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Abstract/Summary: While there has been much focus on the issue as to whether a non-constant sexual identification (e.g., “gender fluid”) is itself an identity within a recognized constellation of identity or constitutes a series of changing identities, we find that there has been virtually no attention to age-related identity changes largely invisible to the existing intersectional paradigms and methodologies arising from conceptualities of race, class, and gender. Specifically, we focus on an as yet unexplored social identity we term sordida senem:
Here is a self-descriptive quote from subject N. of our study:
I love my wife and grown kids and grandkids but if I’m honest, I think that I am the kind of guy who would be happier if he could just blow the whole 401(K) on a couple of 19-year-old strippers in a big finale.
From the standpoint of dialectic critical realism, the experience of N. suggests victimization of the sordida senem identity by means of the monovalent expectations of heteronormative monogamy. Is N. choosing the identity he appears to live at the expense of a truer self and thus a victim of the very hegemonic patriarchal order he appears to personify?
But if I were to find the right girl with the looks, youth and bad judgment I would need in order to really let loose, what would people say? Even if I were finding sexual fulfillment and maybe my true self, I would be called a “dirty old man” by everybody—like that old billionaire who married Anna Nicole Smith—lucky bastard.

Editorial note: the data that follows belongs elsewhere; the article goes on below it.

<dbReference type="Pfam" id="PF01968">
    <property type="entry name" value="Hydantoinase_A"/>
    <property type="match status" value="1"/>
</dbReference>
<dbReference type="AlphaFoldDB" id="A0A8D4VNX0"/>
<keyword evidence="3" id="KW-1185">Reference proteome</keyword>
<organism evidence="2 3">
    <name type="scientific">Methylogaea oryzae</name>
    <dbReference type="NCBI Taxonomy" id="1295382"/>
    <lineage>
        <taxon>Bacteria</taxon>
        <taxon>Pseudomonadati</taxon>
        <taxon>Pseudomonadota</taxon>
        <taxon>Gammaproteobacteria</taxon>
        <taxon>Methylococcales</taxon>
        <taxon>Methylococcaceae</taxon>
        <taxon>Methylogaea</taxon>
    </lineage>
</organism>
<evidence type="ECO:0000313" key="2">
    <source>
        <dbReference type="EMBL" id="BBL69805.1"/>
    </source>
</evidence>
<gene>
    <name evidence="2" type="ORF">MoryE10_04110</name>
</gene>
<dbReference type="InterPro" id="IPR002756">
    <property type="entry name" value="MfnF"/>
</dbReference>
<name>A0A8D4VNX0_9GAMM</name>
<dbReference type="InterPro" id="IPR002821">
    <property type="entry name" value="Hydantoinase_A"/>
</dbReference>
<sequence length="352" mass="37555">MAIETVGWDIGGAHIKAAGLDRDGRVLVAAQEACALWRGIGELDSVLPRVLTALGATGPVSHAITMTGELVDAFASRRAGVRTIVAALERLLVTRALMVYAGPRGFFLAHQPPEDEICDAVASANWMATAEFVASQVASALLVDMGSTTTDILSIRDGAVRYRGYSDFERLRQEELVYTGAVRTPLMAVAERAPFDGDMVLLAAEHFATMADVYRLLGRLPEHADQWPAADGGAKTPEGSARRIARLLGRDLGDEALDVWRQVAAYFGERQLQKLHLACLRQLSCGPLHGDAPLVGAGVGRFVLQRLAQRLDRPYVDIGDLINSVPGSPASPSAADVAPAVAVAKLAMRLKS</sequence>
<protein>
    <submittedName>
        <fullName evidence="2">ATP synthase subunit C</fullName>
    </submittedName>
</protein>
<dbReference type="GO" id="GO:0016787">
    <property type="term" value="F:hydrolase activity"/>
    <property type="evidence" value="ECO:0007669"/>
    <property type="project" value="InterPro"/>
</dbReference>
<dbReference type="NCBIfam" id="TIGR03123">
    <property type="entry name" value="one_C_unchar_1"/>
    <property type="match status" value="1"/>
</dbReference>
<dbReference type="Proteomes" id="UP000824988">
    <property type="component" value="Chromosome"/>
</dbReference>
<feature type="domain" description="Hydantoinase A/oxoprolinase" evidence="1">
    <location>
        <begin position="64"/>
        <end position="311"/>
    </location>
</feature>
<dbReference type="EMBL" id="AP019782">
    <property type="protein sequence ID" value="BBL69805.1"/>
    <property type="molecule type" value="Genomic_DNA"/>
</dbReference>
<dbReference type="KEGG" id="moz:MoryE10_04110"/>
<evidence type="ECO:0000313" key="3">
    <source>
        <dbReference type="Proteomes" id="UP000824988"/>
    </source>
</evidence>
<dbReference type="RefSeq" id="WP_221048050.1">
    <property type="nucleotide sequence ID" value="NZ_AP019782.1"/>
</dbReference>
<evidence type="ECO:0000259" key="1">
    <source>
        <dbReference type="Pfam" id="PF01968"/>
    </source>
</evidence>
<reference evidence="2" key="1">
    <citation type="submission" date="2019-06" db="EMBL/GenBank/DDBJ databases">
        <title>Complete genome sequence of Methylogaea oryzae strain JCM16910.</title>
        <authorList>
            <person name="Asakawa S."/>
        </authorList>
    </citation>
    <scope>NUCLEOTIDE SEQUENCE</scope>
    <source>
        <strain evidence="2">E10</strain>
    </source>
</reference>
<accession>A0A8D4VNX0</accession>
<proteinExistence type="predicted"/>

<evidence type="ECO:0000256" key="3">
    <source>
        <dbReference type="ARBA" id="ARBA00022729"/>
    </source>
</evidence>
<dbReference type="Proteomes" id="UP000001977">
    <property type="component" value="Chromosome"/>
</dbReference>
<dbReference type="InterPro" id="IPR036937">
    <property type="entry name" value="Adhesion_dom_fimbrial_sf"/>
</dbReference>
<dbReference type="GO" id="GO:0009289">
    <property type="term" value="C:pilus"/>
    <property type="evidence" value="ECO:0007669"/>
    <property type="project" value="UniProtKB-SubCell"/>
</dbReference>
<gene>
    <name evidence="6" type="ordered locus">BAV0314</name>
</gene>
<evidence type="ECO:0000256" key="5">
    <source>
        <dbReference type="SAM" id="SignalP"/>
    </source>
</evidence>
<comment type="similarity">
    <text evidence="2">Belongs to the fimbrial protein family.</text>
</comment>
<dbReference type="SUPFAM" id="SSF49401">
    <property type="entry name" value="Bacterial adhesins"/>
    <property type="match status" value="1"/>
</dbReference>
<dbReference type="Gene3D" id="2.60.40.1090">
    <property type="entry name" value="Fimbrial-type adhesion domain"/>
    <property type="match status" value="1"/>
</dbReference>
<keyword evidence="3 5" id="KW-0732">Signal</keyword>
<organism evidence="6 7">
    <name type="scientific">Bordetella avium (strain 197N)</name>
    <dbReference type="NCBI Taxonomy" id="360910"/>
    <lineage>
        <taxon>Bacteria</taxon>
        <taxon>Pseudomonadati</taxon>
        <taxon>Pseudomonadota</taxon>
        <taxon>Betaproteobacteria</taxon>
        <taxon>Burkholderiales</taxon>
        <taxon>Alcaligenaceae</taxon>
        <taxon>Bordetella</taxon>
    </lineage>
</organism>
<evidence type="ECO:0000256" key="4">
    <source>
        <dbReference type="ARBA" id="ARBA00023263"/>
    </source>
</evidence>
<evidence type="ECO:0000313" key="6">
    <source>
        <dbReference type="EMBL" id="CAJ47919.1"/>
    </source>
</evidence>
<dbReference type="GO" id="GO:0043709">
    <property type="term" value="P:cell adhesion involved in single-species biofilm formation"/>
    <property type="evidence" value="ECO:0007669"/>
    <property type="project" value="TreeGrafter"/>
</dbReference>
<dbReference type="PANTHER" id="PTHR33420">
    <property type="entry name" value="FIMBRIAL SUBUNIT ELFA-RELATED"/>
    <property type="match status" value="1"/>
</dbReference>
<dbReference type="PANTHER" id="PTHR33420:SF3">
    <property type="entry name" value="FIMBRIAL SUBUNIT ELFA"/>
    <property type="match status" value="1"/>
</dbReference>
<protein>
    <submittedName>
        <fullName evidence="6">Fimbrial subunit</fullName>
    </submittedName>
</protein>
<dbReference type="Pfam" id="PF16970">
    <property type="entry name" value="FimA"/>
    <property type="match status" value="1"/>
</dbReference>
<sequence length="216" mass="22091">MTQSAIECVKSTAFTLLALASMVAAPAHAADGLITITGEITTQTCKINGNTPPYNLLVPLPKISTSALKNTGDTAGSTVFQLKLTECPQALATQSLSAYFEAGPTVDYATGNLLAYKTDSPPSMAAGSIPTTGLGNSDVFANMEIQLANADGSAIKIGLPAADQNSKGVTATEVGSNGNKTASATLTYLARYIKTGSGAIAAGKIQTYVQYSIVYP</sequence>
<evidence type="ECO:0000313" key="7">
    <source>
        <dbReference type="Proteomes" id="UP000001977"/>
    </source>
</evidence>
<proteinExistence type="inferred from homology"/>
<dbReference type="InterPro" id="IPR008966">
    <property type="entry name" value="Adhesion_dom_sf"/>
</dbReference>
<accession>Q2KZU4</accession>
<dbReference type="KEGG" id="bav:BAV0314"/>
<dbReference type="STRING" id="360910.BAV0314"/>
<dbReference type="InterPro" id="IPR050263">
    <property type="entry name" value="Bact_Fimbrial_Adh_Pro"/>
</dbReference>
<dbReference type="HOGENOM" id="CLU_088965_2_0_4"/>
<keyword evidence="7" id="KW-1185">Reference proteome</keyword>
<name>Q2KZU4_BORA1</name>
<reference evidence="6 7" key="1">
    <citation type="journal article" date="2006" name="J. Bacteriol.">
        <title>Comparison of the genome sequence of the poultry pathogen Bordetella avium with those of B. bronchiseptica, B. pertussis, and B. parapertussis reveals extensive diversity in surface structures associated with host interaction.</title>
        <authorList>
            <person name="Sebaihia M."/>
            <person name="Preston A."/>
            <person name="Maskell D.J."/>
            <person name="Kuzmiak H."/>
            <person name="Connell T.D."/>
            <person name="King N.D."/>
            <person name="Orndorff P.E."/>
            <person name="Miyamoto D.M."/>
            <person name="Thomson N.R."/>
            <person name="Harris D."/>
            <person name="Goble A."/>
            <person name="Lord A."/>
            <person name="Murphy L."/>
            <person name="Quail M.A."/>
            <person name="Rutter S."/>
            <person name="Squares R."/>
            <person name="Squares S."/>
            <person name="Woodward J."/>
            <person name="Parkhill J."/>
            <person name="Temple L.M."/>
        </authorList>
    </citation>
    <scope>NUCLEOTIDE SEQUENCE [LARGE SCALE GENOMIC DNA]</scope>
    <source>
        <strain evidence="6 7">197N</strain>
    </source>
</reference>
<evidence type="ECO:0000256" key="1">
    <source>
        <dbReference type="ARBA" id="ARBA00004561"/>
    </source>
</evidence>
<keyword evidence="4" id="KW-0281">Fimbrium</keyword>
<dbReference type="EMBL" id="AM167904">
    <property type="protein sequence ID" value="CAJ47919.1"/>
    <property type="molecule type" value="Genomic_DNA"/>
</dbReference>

Given that its membership is largely comprised of older, white, heterosexual cis-males, traits which typify, indeed seem to comprise all forms of privilege, the sordida senem experience does not easily fit into a cognitively realized politics which presumes as its ontological starting point a consciousness of discovery of oppression and dominated minority social identities. An almost Hegelian contradiction arises in which simultaneous experiences of both marginalization and virtually personified hegemony occur within a construct in which neither element can be affirmed.
You know, the world would fall apart without guys like me. We get it done, we know how it works, we show up every day because everybody counts on us to be there and we don’t get a lotta respect for it. What happens if we all just quit and take some babe to Vegas? Yeah, I know, probably way too much guilt and blowback to really enjoy it.
The analytic task before us is whether this class of experiential phenomenon (sordida senem) can be brought into non-hierarchical context such that we avoid both the pitfalls of the analytic problematic and of a generic epistemic fallacy such that we merely reinstate a habit of naming and thus mimic the superidealism of a Baudrillard or can and should we recognize this as a valid, affirmable identity.
Nobody is gonna bake me a cake if I come out as the real me and bring a wad of hundreds downtown to the Boom Boom Room. Which stripe on the on the pride flag is for guys like me?